Google permanent magnetic chuck. The magnetic force is "turned on and off" by mechanically moving permanent magnets in relation to each other internally while the face of the "magnet" stays fixed in place. No electricity is used, just a lever.

## 1. What is magnetic shielding?

Magnetic shielding is a process of using materials to redirect or absorb magnetic fields in order to protect a specific area or object from their effects. It is commonly used in technology and research to prevent interference from external magnetic fields.

## 2. How does magnetic shielding work?

Magnetic shielding works by using materials with high magnetic permeability, such as ferromagnetic metals like iron, to redirect the magnetic field lines away from the protected area. This creates a magnetic field that cancels out the external field, effectively shielding the protected area.

## 3. Why is magnetic shielding important for motion-based projects?

Motion-based projects, such as those involving sensors, motors, or other electronic components, can be easily affected by external magnetic fields. This can lead to inaccurate readings or malfunctioning of the project. Magnetic shielding helps to eliminate this interference and ensure the project operates correctly.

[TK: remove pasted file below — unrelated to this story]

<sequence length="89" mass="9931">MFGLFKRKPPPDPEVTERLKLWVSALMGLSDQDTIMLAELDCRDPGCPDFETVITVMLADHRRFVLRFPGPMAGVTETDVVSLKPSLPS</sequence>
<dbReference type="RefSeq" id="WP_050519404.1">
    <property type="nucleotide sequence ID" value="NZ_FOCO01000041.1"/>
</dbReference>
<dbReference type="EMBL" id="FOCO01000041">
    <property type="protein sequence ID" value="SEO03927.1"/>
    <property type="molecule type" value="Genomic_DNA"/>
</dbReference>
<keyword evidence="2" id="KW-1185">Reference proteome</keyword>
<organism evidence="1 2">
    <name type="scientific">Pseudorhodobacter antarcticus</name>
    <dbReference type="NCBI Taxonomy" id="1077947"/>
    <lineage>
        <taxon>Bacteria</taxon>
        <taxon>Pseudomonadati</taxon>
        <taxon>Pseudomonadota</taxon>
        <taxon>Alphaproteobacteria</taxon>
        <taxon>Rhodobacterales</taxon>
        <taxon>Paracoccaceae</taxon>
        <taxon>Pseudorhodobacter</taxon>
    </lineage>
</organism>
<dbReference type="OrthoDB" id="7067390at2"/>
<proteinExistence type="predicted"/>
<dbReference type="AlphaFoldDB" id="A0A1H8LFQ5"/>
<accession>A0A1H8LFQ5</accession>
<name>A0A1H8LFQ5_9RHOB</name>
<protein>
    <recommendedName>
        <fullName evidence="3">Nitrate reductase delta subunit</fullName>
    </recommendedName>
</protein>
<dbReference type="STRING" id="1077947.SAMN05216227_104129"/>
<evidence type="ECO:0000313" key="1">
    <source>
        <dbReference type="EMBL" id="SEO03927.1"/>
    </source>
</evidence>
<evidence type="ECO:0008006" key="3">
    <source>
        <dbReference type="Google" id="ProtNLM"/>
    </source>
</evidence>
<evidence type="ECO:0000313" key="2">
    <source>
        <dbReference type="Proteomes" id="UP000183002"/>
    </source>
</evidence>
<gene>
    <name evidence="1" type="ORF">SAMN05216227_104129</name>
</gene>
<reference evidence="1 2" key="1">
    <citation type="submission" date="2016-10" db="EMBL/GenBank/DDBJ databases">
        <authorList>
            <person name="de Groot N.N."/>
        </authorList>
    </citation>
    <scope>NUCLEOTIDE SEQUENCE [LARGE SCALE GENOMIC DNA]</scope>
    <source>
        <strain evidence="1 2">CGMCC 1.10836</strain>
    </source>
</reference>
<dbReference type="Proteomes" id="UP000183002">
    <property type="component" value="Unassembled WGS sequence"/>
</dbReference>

## 4. What are some common materials used for magnetic shielding?

Some common materials used for magnetic shielding include mu-metal, which is an alloy of nickel and iron, and soft iron sheets. Other materials such as conductive foils and conductive paints can also be used for smaller scale projects.

## 5. Are there any limitations to magnetic shielding for motion-based projects?

While magnetic shielding can be effective in reducing external interference, it is not a perfect solution. It may not be able to completely eliminate all magnetic fields, especially if they are very strong. Additionally, magnetic shielding materials can be heavy and bulky, which may not be suitable for all types of motion-based projects.